Yankees sign free agent Adam Lind and what it means
On Friday, the Yankees inked 12-year veteran first baseman Adam Lind to a minor league contract with an opt-out, should he fail to make the opening day roster.
If you’re like me, upon hearing that the Yankees signed 34-year-old Adam Lind to a one-year deal, an immediate red flag went up; what’s wrong with Greg Bird?
I know, I shouldn’t immediately think some catastrophe has struck down the American League’s best hitter (BTW, I’m sick of hearing this; I mean, doesn’t he have to stay healthy for an entire season to prove it, first?).
However, as general manager Brian Cashman assured Brian Hoch of MLB.com, Lind, who was taking part at the free agents camp in Bradenton, Fla., is viewed merely as insurance.
"“It’s an insurance policy,” Cashman said. “He’ll come in and be in the mix. We’ll see what he’s got. He’ll obviously have a chance to prove that he’s got some value elsewhere, but clearly there’s insurance in the event that injuries occur, which thankfully haven’t.”"
For those that lost track of Lind in 2017, the 2004 third round pick of the Blue Jays had an excellent season for the Nationals as a backup first baseman/outfielder.
In just 267 at-bats last season, Lind was a vital cog off the bench for the Nats, slashing .303/.362/.513 with 14 homers, 59 RBI and a productive 122 wRC+.
Although Lind played 25 games in left field in ’17, Cashman insists the Yankees have no intention of adding to an already crowded outfield situation.
Off the bench, the left-handed hitting prowess of Lind is tailormade for Yankee Stadium. His recent 126 wRC+ included a league-leading four pinch-hit homers in only 48 at-bats.
What does the addition of Lind mean to the rest of the roster?
Against left-handed pitching, Lind isn’t much of an option, slashing a measly .217/.263/.329. But you know who is, Tyler Austin!
After Friday afternoon’s two-run walk-off home run to give the Yanks a 5-4 win over the Braves, his second long ball in two days, it’s clear to see the 26-year-old former top prospect isn’t going down without a fight.
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Often displaying excellent opposite-field power when he isn’t fighting to stay off the disabled list, Austin still has enough upside in his game to beat out the venerable Lind for the backup first base job.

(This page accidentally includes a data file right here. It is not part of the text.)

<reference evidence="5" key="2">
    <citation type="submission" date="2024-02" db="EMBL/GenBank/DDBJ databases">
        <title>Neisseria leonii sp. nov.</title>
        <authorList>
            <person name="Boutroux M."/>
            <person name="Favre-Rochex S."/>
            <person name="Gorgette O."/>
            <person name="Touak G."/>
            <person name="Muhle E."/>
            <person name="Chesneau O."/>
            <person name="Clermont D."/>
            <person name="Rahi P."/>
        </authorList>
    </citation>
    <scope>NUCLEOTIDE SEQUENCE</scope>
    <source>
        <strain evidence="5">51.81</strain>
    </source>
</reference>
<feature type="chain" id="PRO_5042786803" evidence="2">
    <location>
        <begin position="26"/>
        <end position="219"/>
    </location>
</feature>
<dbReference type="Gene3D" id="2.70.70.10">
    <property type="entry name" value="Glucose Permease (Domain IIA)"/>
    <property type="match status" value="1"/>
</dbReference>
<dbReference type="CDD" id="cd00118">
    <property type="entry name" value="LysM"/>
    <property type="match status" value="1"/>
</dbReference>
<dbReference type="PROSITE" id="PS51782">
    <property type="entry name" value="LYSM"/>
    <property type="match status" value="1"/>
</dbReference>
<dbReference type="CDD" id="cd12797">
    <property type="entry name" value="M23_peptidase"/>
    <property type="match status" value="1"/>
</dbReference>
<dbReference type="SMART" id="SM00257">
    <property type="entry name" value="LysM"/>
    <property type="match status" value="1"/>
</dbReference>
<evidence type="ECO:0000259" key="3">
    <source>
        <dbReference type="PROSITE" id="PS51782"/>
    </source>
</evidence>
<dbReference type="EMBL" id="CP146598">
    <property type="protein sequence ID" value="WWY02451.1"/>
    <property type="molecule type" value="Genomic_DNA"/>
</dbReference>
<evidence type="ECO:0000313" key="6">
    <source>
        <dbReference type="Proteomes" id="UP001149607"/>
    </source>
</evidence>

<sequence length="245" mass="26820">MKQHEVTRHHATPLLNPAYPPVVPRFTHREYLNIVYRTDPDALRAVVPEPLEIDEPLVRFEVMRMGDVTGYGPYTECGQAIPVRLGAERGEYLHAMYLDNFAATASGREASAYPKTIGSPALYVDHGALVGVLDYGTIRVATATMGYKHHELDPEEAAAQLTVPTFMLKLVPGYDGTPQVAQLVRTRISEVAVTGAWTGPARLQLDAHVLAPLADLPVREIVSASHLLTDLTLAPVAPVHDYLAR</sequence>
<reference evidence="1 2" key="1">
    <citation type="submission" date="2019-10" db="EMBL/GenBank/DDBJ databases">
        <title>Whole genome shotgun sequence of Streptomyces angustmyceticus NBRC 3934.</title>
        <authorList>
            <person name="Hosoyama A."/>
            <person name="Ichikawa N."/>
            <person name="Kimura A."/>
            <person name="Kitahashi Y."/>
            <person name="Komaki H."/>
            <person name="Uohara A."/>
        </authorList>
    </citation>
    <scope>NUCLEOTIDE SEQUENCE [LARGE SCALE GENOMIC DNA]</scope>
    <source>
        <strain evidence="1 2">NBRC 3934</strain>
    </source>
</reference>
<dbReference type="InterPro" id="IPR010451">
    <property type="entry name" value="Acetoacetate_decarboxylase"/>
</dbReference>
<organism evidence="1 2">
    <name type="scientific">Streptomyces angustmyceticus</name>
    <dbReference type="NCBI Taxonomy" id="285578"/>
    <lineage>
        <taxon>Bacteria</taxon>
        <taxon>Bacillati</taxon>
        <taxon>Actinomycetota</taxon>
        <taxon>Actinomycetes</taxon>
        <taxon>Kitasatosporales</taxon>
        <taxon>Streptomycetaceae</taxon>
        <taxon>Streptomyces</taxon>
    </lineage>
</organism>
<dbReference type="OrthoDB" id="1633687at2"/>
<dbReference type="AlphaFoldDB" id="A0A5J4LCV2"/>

But, like it or not, Lind was brought in IF something should happen to Bird. Because as much as you and I would like to see Austin given an actual shot at holding down first base, Lind is a proven commodity.
He’s a career .272 hitter with 200 home runs and 723 RBI to his name. In six of his past nine seasons, Lind has hit at least 20 dingers.
In previous years, there haven’t been many battle-tested bats like Lind’s available this deep into spring. However, this offseason has been anything other than typical, as Lind told NorthJersey.com.
"“The way this winter worked out, I’m happy to just have a job.“They offered me a contract,’’ said Lind, who joins his fifth team in the last five seasons. “It’s a great opportunity, I know I’ve talked to them over the past couple of years (about potentially signing). I think it was the right situation.”"
As for Brandon Drury, although he too has experience at first base, the intention is for Drury to continue slugging it out with rookie Miguel Andujar for the starting third base job.
With Andujar taking a bit of a lead for the right to man the hot corner, I fully expect Drury to see more time at second base this spring, especially with top prospect Gleyber Torres scuffling with the stick.
The other player Lind complicates matters for is Billy McKinney. Still only 23, and having just started playing first base last season in the minors, and then in the recent Arizona Fall League, McKinney still needs at least half a year to round out his ability at the bag.
He too has flashed serious power this spring, hitting two home runs and driving in four runs in only 10 at-bats. Expect McKinney to get the opening day nod at first base for Triple-A Scranton/Wilkes-Barre.
With Clint Frazier battling post-concussion symptoms and Jacoby Ellsbury having recently sustained a strained oblique, the possibility does remain, though slim, for both Lind and Austin to make the 25-man roster.
Next: Yankees walk-off winners again
Luckily, there are still three weeks until any final decisions need to be made. Each player should get plenty of reps to prove their merit. And who know’s, maybe if Lind were to be optioned to Scranton, he’d stick around due to the challenging job market.